I can’t think of anything except Robert Burns at the moment – well, Robert Burns and Jean Armour – since I’m deep into a new novel about Jean and becoming ever more absorbed in the lives of the couple. It helps that I’m living in Ayrshire and it’s summer and the landscape here is very beautiful and – once you get off the beaten track – not a million miles from the way it must have looked in Burns’s day. It strikes me that I could probably write a whole other book about researching this novel. This has involved not just online research, but visits to the various places where they lived and worked. I've also used various old books, collections of his poetry and other volumes of the time, even if the connection is fairly tenuous, like the beautiful little Old Testament below - most of them bought on eBay or in our local saleroom.

Clarinda's husband's cousin's bible!
There’s nothing quite like holding in your hands a book printed before or not long after the poet’s death – and most certainly while his widow was still alive.

But the poet himself died young, at the age of 37,  on 21st July 1796. I’ve been looking at pictures of his signature, once so bold and beautiful, but not long before his death, at the early age of thirty seven, it had deteriorated into a sad, frail scrawl, laboriously inscribed onto the page and with a little blot to one side. It haunts me, that signature from the beginning of the July in which he died, because it’s clear that he can no longer even hold a pen properly.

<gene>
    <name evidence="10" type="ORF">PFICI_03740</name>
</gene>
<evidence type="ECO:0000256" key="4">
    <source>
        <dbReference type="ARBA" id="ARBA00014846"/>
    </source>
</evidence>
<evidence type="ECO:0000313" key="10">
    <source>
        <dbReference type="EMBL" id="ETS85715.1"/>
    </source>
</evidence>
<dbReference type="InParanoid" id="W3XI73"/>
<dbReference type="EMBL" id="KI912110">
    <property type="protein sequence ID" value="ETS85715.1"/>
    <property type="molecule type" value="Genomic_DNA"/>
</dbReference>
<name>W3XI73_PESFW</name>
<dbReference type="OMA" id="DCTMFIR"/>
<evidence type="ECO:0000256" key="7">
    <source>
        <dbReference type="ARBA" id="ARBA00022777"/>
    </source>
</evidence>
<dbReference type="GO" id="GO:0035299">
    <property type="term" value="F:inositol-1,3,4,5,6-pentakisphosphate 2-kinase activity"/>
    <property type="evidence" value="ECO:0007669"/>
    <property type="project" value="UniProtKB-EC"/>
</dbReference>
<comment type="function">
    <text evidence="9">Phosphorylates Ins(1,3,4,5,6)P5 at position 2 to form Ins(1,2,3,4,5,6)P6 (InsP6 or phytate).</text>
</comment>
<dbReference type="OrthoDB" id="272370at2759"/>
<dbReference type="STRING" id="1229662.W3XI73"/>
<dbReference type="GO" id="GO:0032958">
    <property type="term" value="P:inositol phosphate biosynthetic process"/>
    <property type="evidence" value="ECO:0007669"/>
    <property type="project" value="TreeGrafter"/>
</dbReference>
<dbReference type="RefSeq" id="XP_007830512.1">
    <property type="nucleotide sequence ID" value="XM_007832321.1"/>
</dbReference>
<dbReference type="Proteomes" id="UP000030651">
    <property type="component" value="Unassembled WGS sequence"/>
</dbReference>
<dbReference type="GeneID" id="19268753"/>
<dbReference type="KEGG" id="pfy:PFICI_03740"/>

The bare facts of his death can still make me cry. 

Some years ago when I was working on a play about his last days, down on the Solway Coast, I went to the Brow Well near Ruthwell in Dumfriesshire – a sort of poor man’s spa, a tank into which a ‘chalybeate’ spring drains. People would come to drink these waters, known to contain iron salts, in hopes of a cure.  There used to be a huddle of cottages, in one of which Burns took lodgings. He had been prescribed seabathing for what was called the ‘flying gout’: gout in the sense that he was in intense pain, flying because it was everywhere.

We can’t be sure exactly what killed him, but there is some evidence that he had rheumatic fever when he was young, that hard work on stony ground had placed stress on his heart and that endocarditis was the cause of his death. He seemed to suffer from what would certainly be diagnosed as panic attacks throughout his life, and quite possibly bipolar disorder or clinical depression as well. Certainly in those last months he had the high temperature, the chills, the night sweats, the intense fatigue, the muscle and joint pain that are symptoms of endocarditis. It all seems to have come on relatively slowly, which – I gather – is evidence of subacute pulmonary heart disease – something that he may have had for a long time. He was in intense pain, he was confused and worried, he could hardly eat – and the doctors had prescribed seabathing.